HILLSBOROUGH COUNTY, Fla. – The owners of Pine Key Tampa Bay, commonly known as Beer Can Island, say a proposed land use designation for the 9.2-acre spoil island puts its future as a recreation spot in question.
“This is a passion project from the beginning,” said co-owner Russell Loomis. “It’s always everybody’s dream to own their own private island, but this is a private island that we share with everybody. So, the dream is to keep this alive, keep this place beautiful, preserve it for the community.”
At a March 7 land use meeting, Hillsborough County Commissioner Michael Owen proposed creating a spoil island land use category for Pine Key. He said it would resemble the natural preservation land use category but recognize private land ownership, like in a nature preserve. Owen compared Pine Key to other spoil islands that he said are more appropriately preserved.
What You Need To Know
- Owners of Beer Can Island say a proposed land-use designation by county commissioners threaten the island's use as a recreation spot
- At a March 7 land use meeting, Hillsborough County Commissioner Michael Owen proposed creating a spoil island land use category for the island
- It would resemble the natural preservation land use category but recognize private land ownership, like in a nature preserve
“When I was a kid, we used to take lumber and mattresses and build forts in the woods. We thought it was really cool. It looks like it’s just been done all over this island. It’s an eyesore,” Owen said.
Appearance isn’t the only issue.
Commissioners also discussed a report from the Development Services Department and Planning Commission that mentions safety concerns from Hillsborough County Fire Rescue, the sheriff’s office, and the Tampa Bay Pilots Association.
On the public safety side, it noted agencies said calls for service to Pine Key would require a boat to access the island and would take a fire rescue engine out of service for one and a half to three hours for an advance life support call. It said medical support should be provided on the island by two off-duty fire rescue members, and a helicopter landing zone should be provided for emergency transportation.
“Really, a helicopter pad on this small, tiny island, it sounds borderline ridiculous to me, but a necessity,” said Owen.
According to the report, concerns from the Tampa Bay Pilots Association include its proximity to two nearby shipping lanes, which maps show are about 390 ft. and 2,505 ft. from the island, respectively.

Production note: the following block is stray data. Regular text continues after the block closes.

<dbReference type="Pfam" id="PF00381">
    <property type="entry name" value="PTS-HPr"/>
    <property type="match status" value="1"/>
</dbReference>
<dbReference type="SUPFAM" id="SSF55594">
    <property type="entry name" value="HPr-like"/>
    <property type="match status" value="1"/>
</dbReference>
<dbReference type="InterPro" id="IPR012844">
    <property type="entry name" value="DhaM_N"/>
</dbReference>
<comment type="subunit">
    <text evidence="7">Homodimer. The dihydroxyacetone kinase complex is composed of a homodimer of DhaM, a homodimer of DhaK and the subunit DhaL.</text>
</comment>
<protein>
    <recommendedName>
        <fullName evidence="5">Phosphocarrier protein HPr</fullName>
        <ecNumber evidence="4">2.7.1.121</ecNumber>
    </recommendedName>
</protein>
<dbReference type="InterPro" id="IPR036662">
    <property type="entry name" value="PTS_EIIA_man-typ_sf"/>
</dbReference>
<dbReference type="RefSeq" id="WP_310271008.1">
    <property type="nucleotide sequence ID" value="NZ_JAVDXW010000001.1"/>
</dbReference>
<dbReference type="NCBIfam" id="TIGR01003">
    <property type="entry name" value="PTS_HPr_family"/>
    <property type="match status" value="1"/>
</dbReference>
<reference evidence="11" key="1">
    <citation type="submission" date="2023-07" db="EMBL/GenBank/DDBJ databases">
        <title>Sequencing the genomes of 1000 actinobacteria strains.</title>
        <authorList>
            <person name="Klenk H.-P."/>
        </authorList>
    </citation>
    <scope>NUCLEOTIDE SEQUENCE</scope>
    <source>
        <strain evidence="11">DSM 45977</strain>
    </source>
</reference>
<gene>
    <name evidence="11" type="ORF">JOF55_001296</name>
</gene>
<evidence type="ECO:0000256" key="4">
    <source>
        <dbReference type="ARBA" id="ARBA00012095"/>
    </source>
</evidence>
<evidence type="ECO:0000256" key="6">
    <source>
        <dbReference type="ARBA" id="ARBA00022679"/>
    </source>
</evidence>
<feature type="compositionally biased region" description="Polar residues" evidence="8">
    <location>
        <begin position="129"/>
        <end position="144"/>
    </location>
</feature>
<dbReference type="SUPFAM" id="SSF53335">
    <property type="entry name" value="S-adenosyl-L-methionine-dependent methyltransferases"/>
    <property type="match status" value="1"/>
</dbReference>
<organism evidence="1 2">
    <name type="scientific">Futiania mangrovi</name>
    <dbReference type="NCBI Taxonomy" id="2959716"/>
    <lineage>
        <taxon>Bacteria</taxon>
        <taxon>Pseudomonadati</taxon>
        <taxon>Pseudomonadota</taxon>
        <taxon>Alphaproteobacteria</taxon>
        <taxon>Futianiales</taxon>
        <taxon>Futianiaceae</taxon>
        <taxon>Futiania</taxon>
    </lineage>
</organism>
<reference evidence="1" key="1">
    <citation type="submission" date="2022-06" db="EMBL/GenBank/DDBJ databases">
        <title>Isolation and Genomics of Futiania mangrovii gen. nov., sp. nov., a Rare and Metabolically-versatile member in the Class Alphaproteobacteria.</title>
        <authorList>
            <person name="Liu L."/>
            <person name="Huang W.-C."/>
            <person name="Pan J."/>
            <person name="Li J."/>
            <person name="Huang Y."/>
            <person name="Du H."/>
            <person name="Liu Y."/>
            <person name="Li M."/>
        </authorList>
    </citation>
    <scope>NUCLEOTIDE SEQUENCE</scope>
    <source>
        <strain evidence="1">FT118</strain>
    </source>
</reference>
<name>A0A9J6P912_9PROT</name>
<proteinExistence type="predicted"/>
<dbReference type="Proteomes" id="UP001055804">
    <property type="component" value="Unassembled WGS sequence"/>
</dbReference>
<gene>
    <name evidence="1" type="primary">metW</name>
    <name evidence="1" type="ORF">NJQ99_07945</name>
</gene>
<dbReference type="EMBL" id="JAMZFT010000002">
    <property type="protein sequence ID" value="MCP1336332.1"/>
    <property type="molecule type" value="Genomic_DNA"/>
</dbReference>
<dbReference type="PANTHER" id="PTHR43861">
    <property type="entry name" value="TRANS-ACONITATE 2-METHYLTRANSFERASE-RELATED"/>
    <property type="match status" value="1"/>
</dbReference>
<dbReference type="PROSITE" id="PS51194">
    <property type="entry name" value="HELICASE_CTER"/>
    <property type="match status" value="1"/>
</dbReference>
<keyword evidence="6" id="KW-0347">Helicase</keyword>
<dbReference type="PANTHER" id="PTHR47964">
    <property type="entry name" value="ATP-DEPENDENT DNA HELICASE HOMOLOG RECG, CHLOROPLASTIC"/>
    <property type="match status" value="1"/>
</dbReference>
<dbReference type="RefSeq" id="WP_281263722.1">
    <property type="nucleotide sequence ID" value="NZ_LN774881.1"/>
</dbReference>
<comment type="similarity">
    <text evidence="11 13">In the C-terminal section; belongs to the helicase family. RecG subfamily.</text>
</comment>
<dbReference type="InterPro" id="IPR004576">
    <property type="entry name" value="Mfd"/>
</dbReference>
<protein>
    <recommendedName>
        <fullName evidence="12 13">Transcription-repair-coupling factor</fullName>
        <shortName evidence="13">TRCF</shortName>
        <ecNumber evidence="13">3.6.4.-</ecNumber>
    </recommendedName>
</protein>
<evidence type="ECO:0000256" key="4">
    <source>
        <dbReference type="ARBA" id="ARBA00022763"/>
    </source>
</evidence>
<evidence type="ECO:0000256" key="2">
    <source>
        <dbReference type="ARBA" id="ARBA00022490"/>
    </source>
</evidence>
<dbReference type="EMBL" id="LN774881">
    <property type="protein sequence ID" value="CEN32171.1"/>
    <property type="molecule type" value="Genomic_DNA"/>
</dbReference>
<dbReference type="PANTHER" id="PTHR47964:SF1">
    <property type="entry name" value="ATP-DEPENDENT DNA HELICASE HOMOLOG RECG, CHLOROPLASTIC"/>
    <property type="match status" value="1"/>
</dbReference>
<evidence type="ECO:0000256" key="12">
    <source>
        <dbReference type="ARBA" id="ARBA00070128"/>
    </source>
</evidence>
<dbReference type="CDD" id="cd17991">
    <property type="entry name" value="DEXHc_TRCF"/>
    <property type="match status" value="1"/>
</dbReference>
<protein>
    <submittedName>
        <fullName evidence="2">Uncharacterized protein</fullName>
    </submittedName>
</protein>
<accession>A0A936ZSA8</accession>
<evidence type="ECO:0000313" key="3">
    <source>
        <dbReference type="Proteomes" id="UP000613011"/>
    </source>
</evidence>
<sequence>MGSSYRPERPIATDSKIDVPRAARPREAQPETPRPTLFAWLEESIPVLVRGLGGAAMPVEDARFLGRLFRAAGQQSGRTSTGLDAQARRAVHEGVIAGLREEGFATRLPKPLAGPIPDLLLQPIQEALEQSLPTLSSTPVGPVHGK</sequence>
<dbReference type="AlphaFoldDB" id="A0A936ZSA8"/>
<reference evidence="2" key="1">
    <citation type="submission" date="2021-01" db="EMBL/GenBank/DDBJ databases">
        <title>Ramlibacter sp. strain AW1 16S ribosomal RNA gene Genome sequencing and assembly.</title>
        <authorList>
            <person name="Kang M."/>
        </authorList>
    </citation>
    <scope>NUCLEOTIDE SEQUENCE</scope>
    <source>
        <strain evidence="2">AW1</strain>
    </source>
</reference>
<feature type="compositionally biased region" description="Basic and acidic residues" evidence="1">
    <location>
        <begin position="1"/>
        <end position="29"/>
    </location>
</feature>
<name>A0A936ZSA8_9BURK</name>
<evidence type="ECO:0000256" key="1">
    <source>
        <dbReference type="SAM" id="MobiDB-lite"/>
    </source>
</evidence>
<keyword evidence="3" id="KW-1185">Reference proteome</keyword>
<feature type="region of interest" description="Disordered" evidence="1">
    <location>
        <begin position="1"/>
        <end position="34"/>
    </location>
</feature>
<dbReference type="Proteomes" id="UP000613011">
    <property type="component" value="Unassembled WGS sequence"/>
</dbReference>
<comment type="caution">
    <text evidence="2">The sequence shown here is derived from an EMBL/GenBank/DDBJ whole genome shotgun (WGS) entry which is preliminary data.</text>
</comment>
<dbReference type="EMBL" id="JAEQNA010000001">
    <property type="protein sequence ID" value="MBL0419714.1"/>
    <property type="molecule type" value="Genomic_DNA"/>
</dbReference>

“Public safety is important to this board – I know that,” said Owen, noting the board could be held accountable if something happened on the island.
Loomis said there are at least two off-duty EMTs on the island and all staff are CPR and first aid certified.
“They want a natural preserve with private owners’ rights,” Loomis said. “We want it as a natural preserve with amenities for humans.”
According to information from Hillsborough’s development services team, a draft of potential zoning for Pine Key will address permissible uses and activities, but that hasn’t been prepared yet.
Loomis said it’s hard to know what it will mean for the island.
He said one concern is that it could be restricted to only owners being allowed on the property. Loomis also said it’s unclear what the category would mean for alcohol on the island. He said their catering liquor license allows them to cater events anywhere in Florida, as long as they have the land owners’ permission.
Right now, the island has no land use designation.
“We’ve spent over three years trying to get zoning and going back and forth and back and forth with them,” said Pine Key Tampa Bay Co-Owner Cole Weaver. “So hopefully, this time around, we’ll be able to come to an agreement.”
A petition on Change.org to “Oppose the shut down of Pine Key” had more than 1,900 signatures as of Friday night.
Kaitlynn Diaz said her family are longtime regulars on Pine Key. She’s also one of the island vendors, renting beach chairs to visitors. She said any change that could deter people from venturing out to Pine Key would be upsetting.
“It would be devastating. That’s the only word I have is just devastating, and it’s not just for us,” said Diaz.
“So many people have invested not only their money, but their time,” said Diaz’s boyfriend, Joseph Huerta.
Patrick McCluskey said he comes out to Pine Key once or twice a month.
“The vibes are awesome,” McCluskey said. “I think it’s honestly awesome. The whole experience is awesome.”
He called any change that could prevent the public from visiting “ridiculous.”
“I want this place to exist down the road,” McCluskey said.
According to development services, the Pine Key zoning proposal will most likely be included in the July cycle of comprehensive plan amendments, and public hearings will be held to give the community a chance to weigh in.